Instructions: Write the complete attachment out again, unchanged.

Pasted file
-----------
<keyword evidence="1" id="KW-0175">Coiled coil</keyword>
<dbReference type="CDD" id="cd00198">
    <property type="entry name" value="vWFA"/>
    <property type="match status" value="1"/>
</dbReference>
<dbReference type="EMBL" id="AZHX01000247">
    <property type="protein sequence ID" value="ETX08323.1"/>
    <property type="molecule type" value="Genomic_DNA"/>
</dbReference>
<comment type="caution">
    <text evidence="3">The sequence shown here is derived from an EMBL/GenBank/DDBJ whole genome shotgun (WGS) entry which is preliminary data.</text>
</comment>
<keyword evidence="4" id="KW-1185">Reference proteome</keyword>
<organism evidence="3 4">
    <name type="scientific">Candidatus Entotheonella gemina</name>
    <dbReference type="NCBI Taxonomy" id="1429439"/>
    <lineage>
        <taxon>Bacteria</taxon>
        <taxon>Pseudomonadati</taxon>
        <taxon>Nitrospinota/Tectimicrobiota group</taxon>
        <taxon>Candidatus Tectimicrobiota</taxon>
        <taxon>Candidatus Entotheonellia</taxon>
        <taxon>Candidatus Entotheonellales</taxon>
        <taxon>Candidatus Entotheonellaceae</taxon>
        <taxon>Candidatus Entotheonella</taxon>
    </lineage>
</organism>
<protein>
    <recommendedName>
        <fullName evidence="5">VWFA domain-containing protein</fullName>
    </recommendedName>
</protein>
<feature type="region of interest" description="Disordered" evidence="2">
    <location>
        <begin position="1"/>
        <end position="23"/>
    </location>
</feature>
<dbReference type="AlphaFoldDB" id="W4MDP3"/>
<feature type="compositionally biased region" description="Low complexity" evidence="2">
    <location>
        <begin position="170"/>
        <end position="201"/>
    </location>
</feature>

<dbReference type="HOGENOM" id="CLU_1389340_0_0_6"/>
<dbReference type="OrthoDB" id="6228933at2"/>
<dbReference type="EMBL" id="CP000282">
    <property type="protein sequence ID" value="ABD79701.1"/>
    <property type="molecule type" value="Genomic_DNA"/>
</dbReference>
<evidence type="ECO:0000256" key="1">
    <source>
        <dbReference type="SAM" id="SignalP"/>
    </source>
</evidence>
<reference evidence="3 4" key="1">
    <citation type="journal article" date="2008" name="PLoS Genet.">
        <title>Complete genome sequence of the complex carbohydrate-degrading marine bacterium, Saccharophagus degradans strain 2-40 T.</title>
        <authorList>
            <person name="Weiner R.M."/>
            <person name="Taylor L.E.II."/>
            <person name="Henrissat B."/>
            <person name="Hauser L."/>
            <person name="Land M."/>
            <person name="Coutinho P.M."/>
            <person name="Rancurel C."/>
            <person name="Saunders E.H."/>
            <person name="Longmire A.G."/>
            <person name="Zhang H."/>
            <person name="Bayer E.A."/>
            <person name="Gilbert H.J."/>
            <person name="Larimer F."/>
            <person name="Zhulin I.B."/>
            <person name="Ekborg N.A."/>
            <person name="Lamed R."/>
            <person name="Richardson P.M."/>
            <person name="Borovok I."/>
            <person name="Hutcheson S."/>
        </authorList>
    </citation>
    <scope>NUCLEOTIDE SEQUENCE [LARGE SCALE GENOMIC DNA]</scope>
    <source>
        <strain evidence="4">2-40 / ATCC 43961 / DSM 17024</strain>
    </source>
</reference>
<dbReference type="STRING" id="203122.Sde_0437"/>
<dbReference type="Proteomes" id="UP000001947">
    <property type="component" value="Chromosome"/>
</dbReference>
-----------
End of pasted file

<keyword evidence="1" id="KW-0175">Coiled coil</keyword>
<dbReference type="CDD" id="cd00198">
    <property type="entry name" value="vWFA"/>
    <property type="match status" value="1"/>
</dbReference>
<dbReference type="EMBL" id="AZHX01000247">
    <property type="protein sequence ID" value="ETX08323.1"/>
    <property type="molecule type" value="Genomic_DNA"/>
</dbReference>
<comment type="caution">
    <text evidence="3">The sequence shown here is derived from an EMBL/GenBank/DDBJ whole genome shotgun (WGS) entry which is preliminary data.</text>
</comment>
<keyword evidence="4" id="KW-1185">Reference proteome</keyword>
<organism evidence="3 4">
    <name type="scientific">Candidatus Entotheonella gemina</name>
    <dbReference type="NCBI Taxonomy" id="1429439"/>
    <lineage>
        <taxon>Bacteria</taxon>
        <taxon>Pseudomonadati</taxon>
        <taxon>Nitrospinota/Tectimicrobiota group</taxon>
        <taxon>Candidatus Tectimicrobiota</taxon>
        <taxon>Candidatus Entotheonellia</taxon>
        <taxon>Candidatus Entotheonellales</taxon>
        <taxon>Candidatus Entotheonellaceae</taxon>
        <taxon>Candidatus Entotheonella</taxon>
    </lineage>
</organism>
<protein>
    <recommendedName>
        <fullName evidence="5">VWFA domain-containing protein</fullName>
    </recommendedName>
</protein>
<feature type="region of interest" description="Disordered" evidence="2">
    <location>
        <begin position="1"/>
        <end position="23"/>
    </location>
</feature>
<dbReference type="AlphaFoldDB" id="W4MDP3"/>
<feature type="compositionally biased region" description="Low complexity" evidence="2">
    <location>
        <begin position="170"/>
        <end position="201"/>
    </location>
</feature>

<dbReference type="HOGENOM" id="CLU_1389340_0_0_6"/>
<dbReference type="OrthoDB" id="6228933at2"/>
<dbReference type="EMBL" id="CP000282">
    <property type="protein sequence ID" value="ABD79701.1"/>
    <property type="molecule type" value="Genomic_DNA"/>
</dbReference>
<evidence type="ECO:0000256" key="1">
    <source>
        <dbReference type="SAM" id="SignalP"/>
    </source>
</evidence>
<reference evidence="3 4" key="1">
    <citation type="journal article" date="2008" name="PLoS Genet.">
        <title>Complete genome sequence of the complex carbohydrate-degrading marine bacterium, Saccharophagus degradans strain 2-40 T.</title>
        <authorList>
            <person name="Weiner R.M."/>
            <person name="Taylor L.E.II."/>
            <person name="Henrissat B."/>
            <person name="Hauser L."/>
            <person name="Land M."/>
            <person name="Coutinho P.M."/>
            <person name="Rancurel C."/>
            <person name="Saunders E.H."/>
            <person name="Longmire A.G."/>
            <person name="Zhang H."/>
            <person name="Bayer E.A."/>
            <person name="Gilbert H.J."/>
            <person name="Larimer F."/>
            <person name="Zhulin I.B."/>
            <person name="Ekborg N.A."/>
            <person name="Lamed R."/>
            <person name="Richardson P.M."/>
            <person name="Borovok I."/>
            <person name="Hutcheson S."/>
        </authorList>
    </citation>
    <scope>NUCLEOTIDE SEQUENCE [LARGE SCALE GENOMIC DNA]</scope>
    <source>
        <strain evidence="4">2-40 / ATCC 43961 / DSM 17024</strain>
    </source>
</reference>
<dbReference type="STRING" id="203122.Sde_0437"/>
<dbReference type="Proteomes" id="UP000001947">
    <property type="component" value="Chromosome"/>
</dbReference>